PRIOR HISTORY: Murphy v. State, 2005 OK CR 25, 124 P.3d 1198, 2005 Okla. Crim. App. LEXIS 23 (Okla. Crim. App., 2005)JUDGES: CHARLES S. CHAPEL, Presiding Judge, GARY L. LUMPKIN, Vice Presiding Judge, CHARLES A. JOHNSON, Judge, ARLENE JOHNSON, Judge, DAVID B. LEWIS, Judge.OPINION: ORDER RESPONDING TO STATE'S MOTION FOR CLARIFICATION On December 7, 2005, this Court remanded this post-conviction case for a jury trial on Murphy's mental retardation claim. Murphy v. State, 2005 OK CR 25, 124 P.3d 1198.On January 9, 2006, the State filed a Motion for Clarification of that opinion. This Court's case law on the issue of mental retardation in capital cases, when read in its entirety is neither confusing nor in conflict. Lambert v. State, 2003 OK CR 11, 71 P.3d 30, and Salazar v. State, 2004 OK CR 4, 84 P.3d 764, control in this post-conviction proceeding. Regarding the State's questions, this Court does not issue advisory opinions. Canady v. Reynolds, 1994 OK CR 54, P9, 880 P.2d 391, 394; Matter of L.N., 1980 OK CR 72, P3, 617 P.2d 239, 240.

ANTHONY WAYNE JACOBS, Appellant -vs- STATE OF OKLAHOMA, Appellee
Case Number: F-2005-104
COURT OF CRIMINAL APPEALS OF OKLAHOMA
2006 OK CR 4; 128 P.3d 1085; 2006 Okla. Crim. App. LEXIS 5
February 1, 2006, Decided

CASE SUMMARY

PROCEDURAL POSTURE: Defendant sought review of the decision of the District Court of Payne County (Oklahoma), which convicted him of unlawful possession of controlled drug with intent to distribute in violation of Okla. Stat. tit. 63, § 2-401(B)(2) (Supp. 2004), unlawful possession of drug paraphernalia in violation of Okla. Stat. tit. 63, § 2-405 (2001), and obstructing an officer in violation of Okla. Stat. tit. 21, § 540 (2001).

OVERVIEW: Defendant appealed his convictions, but the court affirmed, stating that it adopted the following rule: If, during a non-flagrant but illegal stop, the police learned the defendant's name, and the disclosure of that name led to the discovery of an outstanding warrant for the defendant's arrest, and the execution of that warrant led to the discovery of evidence, the existence of the arrest warrant was deemed an independent intervening circumstance that dissipated the taint of the initial illegal stop vis-a-vis the evidence discovered as a consequence of a search incident to the execution of the arrest warrant. Defendant's arrest on a valid outstanding warrant was an independent intervening circumstance that attenuated the taint of the illegal stop. The officer had no flagrant or improper purpose in making what was later determined to be an invalid traffic stop. Discovery of defendant's outstanding arrest warrant was an independent intervening circumstance that attenuated the taint of the initial illegal stop and seizure. Thus, the trial court did not err in overruling defendant's motion to suppress.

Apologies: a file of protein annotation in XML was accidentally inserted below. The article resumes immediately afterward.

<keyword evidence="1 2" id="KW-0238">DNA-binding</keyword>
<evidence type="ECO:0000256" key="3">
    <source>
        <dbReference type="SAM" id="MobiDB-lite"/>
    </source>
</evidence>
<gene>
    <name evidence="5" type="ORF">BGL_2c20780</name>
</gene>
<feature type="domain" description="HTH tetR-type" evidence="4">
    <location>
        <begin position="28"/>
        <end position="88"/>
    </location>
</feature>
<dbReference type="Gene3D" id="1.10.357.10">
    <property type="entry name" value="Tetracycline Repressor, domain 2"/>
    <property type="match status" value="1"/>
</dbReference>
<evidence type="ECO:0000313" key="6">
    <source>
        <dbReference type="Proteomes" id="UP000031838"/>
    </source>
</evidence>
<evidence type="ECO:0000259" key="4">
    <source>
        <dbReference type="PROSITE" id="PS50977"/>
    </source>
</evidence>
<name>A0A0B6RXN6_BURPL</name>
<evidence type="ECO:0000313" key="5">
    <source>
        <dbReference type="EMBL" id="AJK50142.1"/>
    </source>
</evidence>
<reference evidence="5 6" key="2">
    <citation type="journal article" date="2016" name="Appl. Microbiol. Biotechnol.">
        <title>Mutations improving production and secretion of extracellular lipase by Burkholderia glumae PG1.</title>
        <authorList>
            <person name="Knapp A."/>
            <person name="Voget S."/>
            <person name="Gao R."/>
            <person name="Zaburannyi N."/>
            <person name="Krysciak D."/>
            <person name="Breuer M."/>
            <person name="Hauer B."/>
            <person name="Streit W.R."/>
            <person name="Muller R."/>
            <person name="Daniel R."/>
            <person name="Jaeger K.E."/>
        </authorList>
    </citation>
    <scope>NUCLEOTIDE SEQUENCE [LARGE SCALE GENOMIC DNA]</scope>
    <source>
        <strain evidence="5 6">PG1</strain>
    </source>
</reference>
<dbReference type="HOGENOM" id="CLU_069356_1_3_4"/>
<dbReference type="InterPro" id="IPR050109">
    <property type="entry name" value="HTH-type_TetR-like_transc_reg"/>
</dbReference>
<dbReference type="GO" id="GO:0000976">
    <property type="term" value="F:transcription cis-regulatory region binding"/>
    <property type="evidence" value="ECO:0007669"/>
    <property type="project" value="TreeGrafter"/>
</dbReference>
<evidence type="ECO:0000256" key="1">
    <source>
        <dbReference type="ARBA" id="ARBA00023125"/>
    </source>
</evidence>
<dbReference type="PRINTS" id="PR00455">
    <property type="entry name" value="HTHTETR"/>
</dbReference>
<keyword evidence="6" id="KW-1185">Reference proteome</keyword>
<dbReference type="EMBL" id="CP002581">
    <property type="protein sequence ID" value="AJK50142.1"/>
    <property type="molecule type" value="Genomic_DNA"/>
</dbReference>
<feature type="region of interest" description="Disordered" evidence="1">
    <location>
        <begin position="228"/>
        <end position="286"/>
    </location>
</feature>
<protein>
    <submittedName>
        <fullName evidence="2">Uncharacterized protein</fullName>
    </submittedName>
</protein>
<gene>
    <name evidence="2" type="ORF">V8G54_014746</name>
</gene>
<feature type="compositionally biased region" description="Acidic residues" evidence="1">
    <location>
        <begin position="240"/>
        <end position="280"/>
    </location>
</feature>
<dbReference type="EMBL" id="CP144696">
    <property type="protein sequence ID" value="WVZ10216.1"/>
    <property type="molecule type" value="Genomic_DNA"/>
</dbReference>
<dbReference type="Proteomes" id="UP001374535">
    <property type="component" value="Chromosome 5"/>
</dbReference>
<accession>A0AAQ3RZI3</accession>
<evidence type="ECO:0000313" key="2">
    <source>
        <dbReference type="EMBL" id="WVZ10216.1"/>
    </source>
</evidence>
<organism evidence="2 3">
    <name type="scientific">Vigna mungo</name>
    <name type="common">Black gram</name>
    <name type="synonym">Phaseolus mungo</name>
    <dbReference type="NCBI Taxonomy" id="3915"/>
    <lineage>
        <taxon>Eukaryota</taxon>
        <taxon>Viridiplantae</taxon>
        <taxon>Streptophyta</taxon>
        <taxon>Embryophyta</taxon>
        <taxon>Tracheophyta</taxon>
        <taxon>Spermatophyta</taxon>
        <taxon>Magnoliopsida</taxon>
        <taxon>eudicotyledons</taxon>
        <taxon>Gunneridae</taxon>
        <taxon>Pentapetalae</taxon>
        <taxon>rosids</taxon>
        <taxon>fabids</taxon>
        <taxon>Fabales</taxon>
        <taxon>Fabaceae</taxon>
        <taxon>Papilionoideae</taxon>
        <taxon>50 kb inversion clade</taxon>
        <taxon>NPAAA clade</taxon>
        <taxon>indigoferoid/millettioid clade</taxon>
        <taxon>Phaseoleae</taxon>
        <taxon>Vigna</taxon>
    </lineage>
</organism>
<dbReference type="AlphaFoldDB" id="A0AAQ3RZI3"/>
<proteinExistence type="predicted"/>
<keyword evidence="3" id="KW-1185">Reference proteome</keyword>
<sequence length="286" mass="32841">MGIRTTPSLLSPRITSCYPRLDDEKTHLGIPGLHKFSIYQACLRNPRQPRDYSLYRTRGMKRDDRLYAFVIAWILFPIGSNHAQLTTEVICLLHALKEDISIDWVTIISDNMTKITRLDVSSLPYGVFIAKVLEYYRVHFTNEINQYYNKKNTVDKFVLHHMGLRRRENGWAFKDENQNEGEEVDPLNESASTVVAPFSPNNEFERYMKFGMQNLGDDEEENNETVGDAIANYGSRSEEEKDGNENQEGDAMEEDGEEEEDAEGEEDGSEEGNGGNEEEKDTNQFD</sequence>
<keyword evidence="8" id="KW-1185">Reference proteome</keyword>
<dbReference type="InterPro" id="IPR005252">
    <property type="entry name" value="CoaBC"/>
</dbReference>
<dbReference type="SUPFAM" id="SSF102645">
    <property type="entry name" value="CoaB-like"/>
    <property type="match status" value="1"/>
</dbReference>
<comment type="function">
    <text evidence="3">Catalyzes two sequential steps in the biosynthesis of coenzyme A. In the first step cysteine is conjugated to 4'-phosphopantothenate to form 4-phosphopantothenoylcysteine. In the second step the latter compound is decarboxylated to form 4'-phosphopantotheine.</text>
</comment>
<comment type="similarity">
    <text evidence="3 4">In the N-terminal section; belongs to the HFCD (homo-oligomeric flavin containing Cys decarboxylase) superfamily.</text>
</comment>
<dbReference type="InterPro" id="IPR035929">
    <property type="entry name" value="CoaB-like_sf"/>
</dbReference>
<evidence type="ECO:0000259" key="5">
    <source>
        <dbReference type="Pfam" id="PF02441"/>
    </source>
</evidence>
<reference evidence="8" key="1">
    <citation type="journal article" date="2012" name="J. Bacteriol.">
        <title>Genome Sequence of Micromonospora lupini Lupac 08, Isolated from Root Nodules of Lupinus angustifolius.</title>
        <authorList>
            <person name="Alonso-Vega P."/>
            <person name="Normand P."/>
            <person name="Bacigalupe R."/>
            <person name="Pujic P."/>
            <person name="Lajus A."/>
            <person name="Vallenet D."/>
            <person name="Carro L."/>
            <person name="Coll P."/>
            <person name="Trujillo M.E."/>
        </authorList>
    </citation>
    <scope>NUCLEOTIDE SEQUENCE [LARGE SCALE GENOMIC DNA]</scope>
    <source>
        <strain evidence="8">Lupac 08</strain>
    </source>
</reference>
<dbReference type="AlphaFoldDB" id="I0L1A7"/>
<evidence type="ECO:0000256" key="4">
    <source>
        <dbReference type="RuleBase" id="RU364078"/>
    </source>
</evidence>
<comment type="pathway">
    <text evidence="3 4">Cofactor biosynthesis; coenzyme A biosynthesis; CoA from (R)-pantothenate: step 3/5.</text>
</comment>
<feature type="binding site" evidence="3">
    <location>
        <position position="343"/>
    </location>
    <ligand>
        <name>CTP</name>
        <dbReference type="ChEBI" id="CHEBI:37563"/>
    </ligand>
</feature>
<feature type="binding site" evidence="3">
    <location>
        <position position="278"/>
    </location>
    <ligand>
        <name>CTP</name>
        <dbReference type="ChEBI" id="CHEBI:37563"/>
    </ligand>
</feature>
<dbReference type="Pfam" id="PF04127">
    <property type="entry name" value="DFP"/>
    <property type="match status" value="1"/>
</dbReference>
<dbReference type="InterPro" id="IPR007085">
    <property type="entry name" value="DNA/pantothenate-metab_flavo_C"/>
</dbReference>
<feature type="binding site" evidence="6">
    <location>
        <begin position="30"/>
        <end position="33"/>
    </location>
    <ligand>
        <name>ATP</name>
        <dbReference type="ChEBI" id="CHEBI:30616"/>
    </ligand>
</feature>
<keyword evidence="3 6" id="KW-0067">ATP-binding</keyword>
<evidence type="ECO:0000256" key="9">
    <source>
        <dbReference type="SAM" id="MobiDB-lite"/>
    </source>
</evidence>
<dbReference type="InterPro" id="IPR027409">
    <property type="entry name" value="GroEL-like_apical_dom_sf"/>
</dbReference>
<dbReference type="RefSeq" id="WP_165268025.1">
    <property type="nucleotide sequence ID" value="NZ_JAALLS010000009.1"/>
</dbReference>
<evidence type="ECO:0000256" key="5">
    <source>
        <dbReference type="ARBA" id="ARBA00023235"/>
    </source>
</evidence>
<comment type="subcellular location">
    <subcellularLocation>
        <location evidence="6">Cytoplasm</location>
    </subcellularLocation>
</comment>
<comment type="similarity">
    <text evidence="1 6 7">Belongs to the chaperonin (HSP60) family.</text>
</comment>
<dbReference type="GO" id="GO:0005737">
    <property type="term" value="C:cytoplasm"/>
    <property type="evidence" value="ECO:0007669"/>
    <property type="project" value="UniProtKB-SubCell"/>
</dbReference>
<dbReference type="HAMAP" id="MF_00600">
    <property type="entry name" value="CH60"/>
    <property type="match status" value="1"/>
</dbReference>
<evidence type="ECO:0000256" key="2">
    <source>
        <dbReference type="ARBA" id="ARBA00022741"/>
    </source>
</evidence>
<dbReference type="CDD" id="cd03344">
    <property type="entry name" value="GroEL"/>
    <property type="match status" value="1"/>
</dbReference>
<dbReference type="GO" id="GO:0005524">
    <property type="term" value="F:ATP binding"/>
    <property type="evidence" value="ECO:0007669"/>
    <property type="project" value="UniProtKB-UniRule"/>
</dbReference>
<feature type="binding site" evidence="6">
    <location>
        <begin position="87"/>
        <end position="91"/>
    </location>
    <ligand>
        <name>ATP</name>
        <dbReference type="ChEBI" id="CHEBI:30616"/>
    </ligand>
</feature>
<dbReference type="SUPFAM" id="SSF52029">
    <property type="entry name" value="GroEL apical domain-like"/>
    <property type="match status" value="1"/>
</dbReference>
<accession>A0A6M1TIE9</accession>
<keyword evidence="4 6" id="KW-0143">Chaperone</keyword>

OUTCOME: The court affirmed the judgment and remanded for an order nunc pro tunc reflecting that defendant's sentences should run concurrently.

JULIUS DARIUS JONES, Appellant -vs- STATE OF OKLAHOMA, Appellee
Case Number: D-2002-534
COURT OF CRIMINAL APPEALS OF OKLAHOMA
2006 OK CR 5; 128 P.3d 521; 2006 Okla. Crim. App. LEXIS 4
January 27, 2006, Decided
SUBSEQUENT HISTORY: Rehearing granted by, Motion denied by Jones v. State, 2006 OK CR 10, 132 P.3d 1, 2006 Okla. Crim. App. LEXIS 9 (Okla. Crim. App., 2006)US Supreme Court certiorari denied by Jones v. Oklahoma, 166 L. Ed. 2d 287, 2006 U.S. LEXIS 7658 (U.S., 2006)
CASE SUMMARY

PROCEDURAL POSTURE: Defendant appealed a decision of the Oklahoma County District Court (Oklahoma) convicting him of first degree murder under Okla. Stat. tit. 21, § 701.7(B) (1998), possession of a firearm after conviction of a felony under Okla. Stat. tit. 21, § 1283 (1998), and conspiracy to commit a felony under Okla. Stat. tit. 21, § 421 (1999). Defendant was sentenced to death.